It means content that’s written in a simple manner and is simple to comprehend by people who are going to engage with it.
The idea is to wow them and not overwhelm, even if it is brand new information.
Always remember the simpler the copy, the better are its chances of attracting a click or share.
Bottom line: Write for a human. Write for engagement.
What does your audience prefer? Content that appeals to their sense of humor.
It is well known that posts with a higher emotional value get more shares. But do all emotions evoke the same response? Not really. If the emotion is a funny one— evokes awe, laughter, amusement or joy, it is bound to get more shares when compared to emotions that trigger anger, sadness, empathy or surprise.
Need an example? Think of the widely popular Old Spice Commercial “The Man Your Man Could Smell Like”
The commercial was first launched in 2010 before the Superbowl and instantly went viral because of the humor. The results were phenomenal. Soon after the company’s sales doubled, their website traffic jumped by 300% and the YouTube channel became the #1 Most Viewed Sponsored YouTube Channel.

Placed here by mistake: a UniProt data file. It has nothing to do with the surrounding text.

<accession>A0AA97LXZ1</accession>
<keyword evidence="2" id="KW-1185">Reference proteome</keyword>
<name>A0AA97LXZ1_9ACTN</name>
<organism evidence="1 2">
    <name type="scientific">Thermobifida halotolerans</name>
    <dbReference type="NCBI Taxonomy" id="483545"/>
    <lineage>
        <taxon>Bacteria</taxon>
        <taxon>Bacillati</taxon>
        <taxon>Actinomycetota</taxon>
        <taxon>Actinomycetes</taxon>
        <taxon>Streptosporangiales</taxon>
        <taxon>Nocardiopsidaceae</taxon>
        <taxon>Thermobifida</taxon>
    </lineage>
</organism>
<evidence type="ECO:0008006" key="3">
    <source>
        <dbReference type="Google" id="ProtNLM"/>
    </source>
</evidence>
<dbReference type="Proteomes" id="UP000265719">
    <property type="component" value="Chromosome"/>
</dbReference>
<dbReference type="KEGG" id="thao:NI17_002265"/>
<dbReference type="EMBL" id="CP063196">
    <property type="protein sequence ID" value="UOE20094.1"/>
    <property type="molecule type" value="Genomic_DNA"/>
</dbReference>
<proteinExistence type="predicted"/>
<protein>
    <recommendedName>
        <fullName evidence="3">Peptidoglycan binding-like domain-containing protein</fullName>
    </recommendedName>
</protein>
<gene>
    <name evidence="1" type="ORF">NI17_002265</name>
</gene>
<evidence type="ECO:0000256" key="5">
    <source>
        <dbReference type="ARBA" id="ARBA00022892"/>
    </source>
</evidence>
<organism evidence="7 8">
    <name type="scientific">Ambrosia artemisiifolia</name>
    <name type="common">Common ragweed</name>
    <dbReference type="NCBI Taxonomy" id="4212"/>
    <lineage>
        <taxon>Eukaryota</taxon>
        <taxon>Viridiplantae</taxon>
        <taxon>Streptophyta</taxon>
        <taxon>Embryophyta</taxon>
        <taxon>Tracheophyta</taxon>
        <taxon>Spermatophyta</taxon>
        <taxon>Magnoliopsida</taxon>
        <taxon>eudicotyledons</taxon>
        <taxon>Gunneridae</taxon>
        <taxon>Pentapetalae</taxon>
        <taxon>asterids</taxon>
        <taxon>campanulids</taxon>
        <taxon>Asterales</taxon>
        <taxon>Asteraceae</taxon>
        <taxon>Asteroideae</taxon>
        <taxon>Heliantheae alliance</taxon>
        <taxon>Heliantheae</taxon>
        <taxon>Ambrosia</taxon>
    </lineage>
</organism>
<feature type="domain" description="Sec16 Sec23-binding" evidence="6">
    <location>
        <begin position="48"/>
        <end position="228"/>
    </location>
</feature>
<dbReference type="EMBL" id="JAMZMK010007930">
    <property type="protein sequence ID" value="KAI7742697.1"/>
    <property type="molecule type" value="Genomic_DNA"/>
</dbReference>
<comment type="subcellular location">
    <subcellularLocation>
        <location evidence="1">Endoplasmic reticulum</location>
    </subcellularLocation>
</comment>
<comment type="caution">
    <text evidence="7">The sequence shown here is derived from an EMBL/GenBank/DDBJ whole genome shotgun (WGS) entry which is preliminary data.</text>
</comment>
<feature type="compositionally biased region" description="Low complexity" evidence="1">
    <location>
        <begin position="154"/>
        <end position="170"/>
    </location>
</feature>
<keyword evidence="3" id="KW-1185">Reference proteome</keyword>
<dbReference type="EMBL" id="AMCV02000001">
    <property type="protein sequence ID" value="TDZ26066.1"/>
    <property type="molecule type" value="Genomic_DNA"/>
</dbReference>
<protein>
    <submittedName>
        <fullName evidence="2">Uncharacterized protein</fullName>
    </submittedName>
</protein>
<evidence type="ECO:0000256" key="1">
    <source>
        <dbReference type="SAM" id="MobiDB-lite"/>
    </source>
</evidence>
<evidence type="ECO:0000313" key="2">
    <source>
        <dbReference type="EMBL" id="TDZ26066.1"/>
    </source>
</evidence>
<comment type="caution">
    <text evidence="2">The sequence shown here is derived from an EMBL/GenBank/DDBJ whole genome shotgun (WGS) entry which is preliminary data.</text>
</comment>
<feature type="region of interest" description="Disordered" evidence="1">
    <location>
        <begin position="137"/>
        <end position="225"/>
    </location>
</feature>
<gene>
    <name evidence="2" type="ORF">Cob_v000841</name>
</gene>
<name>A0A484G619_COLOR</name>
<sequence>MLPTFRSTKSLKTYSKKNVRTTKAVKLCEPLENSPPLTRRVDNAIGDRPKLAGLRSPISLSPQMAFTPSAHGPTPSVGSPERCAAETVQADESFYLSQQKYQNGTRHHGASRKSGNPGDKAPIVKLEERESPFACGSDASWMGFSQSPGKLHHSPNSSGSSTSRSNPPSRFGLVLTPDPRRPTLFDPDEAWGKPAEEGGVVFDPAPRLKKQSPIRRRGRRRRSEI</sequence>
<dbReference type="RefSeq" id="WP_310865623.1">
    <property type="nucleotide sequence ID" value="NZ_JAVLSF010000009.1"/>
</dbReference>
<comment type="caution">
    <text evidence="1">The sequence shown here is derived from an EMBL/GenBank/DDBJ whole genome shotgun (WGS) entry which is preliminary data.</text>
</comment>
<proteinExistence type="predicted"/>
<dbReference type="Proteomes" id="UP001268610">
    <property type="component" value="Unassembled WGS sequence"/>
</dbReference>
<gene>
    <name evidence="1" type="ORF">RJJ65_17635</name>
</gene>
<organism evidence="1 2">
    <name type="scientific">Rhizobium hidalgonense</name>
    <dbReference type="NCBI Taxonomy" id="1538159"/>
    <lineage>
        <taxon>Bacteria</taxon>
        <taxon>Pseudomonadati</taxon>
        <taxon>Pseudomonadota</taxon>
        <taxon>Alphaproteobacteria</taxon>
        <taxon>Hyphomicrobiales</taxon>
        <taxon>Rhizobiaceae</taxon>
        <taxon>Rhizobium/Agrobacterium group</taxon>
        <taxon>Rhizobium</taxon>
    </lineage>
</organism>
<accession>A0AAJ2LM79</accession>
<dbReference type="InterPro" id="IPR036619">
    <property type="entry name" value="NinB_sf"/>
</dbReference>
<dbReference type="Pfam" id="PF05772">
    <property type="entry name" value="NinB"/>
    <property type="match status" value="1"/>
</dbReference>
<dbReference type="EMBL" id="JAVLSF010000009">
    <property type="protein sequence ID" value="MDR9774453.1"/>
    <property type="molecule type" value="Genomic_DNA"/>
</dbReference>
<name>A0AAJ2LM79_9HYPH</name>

Lianna Patch, a conversion copywriter (with a funny bone) has tons of takeaways for brands willing to experiment with humor in this article, but the most important lesson she shares is keeping it consistent across channels.
Your brand voice should be unified. Don’t create a hilarious online presence, but act super-dry on the phone with your prospects. Don’t make awesome videos, then send emails so boring your subscribers wonder if you’ve been in a bad accident. An inconsistent brand voice confuses people. And confusion is bad for conversion.
This is a no-brainer. A sense of urgency adds volumes to virality as it gives reasons for people to move forward. It also induces FOMO and frankly, no one likes that space.
A couple of tactics that work while creating content that embraces a sense of urgency:
When it comes to creating share-worthy content, the rules change every day, and quite frankly no one can keep pace with it. But when you know how people think, what is their real motivation and the type of personalities behind them, you can adapt faster.
The NYT study on the psychology of sharing is a great asset to get started, evaluate things and make tweaks. Now that you have all the knowledge it is time for you to test them and create content that shines brighter.
Download the study and customize it to suit your content marketing strategy.
Go for it!
If you’ve got any questions, feel free to add them in the comments section below.